Jan Jansz. van de Velde | Oysters and beer
Still Life with a Beer Glass and a Porcelain Dish with Pepper | Jan Jansz. van de Velde (III), 1647 | Rijksmuseum
We do love our oysters here at Spoon of Art! And so did a lot of great artists. All through art history the oyster is often used as a symbol. Alway decadent, with a hint of eroticism. Especially in 17th century Dutch genre paintings of intimate settings with cheecky oyster eaters. Although these paintings do have a moralistic message, you can’t deny the guilty pleasure it probably gave the painters and viewers.
In the still life paintings of the 17th century we often see oysters as a part of a banquet set on a table. Also in this painting of Jan Jansz. van de Velde: Still Life with a Beer Glass and a Porcelain Dish with Pepper.
This painting shows a rich table with expensive products like pepper and Chinese porcelain. The material of the oyster shell shows the skills of the painter.The subtle glistening of the oysters makes them look fresh and ready to eat. And although a lot of these kind of paintings show wine, this one has a tall glass of beer. Which shows that an oyster/beer pairing is not some new and hip invention! In fact, oysters weren’t always the decadent and expensive food we often think it is. Oysters used to be so plentyfull, they were eaten by all people, in all layers of society. Rich and poor. So pairing them with a beer is not such a strange idea.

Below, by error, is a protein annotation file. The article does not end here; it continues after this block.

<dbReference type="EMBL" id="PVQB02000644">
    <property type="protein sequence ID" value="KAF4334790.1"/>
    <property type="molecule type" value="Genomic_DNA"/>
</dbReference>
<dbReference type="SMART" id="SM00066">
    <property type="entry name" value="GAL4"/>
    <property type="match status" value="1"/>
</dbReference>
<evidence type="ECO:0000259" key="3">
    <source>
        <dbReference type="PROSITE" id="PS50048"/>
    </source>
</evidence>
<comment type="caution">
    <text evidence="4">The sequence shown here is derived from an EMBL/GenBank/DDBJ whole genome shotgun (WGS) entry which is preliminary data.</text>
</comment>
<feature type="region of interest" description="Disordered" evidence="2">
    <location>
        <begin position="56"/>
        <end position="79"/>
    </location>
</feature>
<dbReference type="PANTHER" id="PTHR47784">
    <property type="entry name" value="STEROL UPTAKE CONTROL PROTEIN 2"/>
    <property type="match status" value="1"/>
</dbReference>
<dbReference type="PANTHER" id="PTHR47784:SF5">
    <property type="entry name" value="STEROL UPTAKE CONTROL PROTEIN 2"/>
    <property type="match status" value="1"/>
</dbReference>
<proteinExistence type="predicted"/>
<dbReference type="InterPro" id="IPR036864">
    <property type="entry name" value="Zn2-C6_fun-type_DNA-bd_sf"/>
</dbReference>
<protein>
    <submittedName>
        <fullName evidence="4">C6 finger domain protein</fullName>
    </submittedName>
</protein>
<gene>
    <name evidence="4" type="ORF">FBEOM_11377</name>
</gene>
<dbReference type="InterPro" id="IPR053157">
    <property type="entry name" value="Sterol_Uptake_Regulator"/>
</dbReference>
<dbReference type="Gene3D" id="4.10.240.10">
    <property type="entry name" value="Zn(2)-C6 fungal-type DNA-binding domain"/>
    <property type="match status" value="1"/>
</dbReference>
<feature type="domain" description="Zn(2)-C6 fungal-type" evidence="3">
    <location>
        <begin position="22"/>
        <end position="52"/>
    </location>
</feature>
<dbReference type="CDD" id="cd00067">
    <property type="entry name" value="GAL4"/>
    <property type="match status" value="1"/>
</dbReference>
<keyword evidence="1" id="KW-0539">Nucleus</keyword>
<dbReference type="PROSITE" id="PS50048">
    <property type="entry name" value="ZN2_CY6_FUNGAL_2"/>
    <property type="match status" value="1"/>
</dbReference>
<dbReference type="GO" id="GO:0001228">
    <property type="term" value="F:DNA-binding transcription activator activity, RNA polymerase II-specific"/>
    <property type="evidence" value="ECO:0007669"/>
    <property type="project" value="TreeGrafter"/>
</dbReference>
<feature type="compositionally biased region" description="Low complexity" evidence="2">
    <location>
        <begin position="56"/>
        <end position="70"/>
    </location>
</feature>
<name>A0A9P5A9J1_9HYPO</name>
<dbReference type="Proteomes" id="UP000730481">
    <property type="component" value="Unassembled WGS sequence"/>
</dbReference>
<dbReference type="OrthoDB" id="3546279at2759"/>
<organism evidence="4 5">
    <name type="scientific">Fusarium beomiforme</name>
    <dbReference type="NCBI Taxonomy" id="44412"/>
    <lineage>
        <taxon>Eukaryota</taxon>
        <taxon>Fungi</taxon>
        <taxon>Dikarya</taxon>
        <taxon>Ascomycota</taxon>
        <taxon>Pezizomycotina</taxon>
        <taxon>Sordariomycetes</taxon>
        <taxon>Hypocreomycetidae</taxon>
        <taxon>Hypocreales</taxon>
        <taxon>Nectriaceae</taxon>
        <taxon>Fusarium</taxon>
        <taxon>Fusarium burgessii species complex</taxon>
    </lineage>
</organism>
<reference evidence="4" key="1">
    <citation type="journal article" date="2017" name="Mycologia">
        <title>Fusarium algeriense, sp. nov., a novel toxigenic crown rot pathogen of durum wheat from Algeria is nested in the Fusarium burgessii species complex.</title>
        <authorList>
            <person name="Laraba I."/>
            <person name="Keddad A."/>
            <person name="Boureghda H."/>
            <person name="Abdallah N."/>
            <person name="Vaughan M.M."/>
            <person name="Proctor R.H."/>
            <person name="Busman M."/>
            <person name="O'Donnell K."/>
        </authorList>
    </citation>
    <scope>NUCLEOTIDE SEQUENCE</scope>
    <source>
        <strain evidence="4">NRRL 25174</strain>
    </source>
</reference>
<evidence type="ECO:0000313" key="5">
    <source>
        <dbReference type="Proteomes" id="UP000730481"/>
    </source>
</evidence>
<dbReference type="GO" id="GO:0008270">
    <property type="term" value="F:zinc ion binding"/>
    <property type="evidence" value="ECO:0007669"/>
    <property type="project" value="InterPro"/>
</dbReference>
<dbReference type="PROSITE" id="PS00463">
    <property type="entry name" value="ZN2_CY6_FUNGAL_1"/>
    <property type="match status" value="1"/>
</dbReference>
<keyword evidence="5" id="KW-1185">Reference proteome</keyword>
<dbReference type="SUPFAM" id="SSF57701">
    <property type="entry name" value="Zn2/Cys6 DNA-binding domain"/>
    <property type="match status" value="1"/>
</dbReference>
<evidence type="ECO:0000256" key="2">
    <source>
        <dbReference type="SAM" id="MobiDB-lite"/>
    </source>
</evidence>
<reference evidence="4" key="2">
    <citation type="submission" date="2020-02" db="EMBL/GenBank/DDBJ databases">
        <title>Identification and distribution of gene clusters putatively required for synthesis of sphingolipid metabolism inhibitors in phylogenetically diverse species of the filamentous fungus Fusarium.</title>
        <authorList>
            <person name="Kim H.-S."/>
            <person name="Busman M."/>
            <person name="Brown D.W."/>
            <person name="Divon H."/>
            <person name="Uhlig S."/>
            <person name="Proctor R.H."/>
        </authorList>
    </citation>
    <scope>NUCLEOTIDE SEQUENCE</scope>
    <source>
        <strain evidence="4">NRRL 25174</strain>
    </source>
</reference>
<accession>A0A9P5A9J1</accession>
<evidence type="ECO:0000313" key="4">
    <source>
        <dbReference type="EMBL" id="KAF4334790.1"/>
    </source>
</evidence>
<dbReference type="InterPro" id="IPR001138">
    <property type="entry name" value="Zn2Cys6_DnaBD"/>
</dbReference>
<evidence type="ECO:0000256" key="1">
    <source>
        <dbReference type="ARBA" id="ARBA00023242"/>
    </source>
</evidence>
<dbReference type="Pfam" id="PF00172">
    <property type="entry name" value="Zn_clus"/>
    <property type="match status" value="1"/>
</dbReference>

Fun detail in this painting: The glass is a ’pasglas’ which is used for drinking games in the 17th century. The drinker had to reach the next ring. We skipped that game this time and focussed on taste.
So Jan Jansz. van de Velde inspired us to set aside our beloved glass of chablis and we poored ourselves two beers. In Ireland they drink stout beer with their oysters. A classic combination! The creamy, dark and malty beer gives a nice bitter contrast to the saltyness of the oysters. We drank a Guiness Original. Though there are also stouts that are already made with oyster shells and sometimes the whole oyster. (These are on our tasting list for another time).
The other beer we drank was a Belgian Triple Karmeliet, a golden coloured tripel beer, with fruity (orange) flavours. But still very round and creamy which also complemented the oysters very well. Although we prefer a somewhat dryer taste.
The combination of beer and oysters suited us very well. It’s a totaly different experience than wine with oysters. Which makes it a nice variation. It’s a bit sweeter and creamier which makes it more filling so you can almost eat your oysters and beer like a full meal (no problem at all!).
There are still so many nice combinations of beers and other drinks to taste with oysters. And because we love them so much we probably will. We’re already looking for new artworks to fullfill our oyster appetite.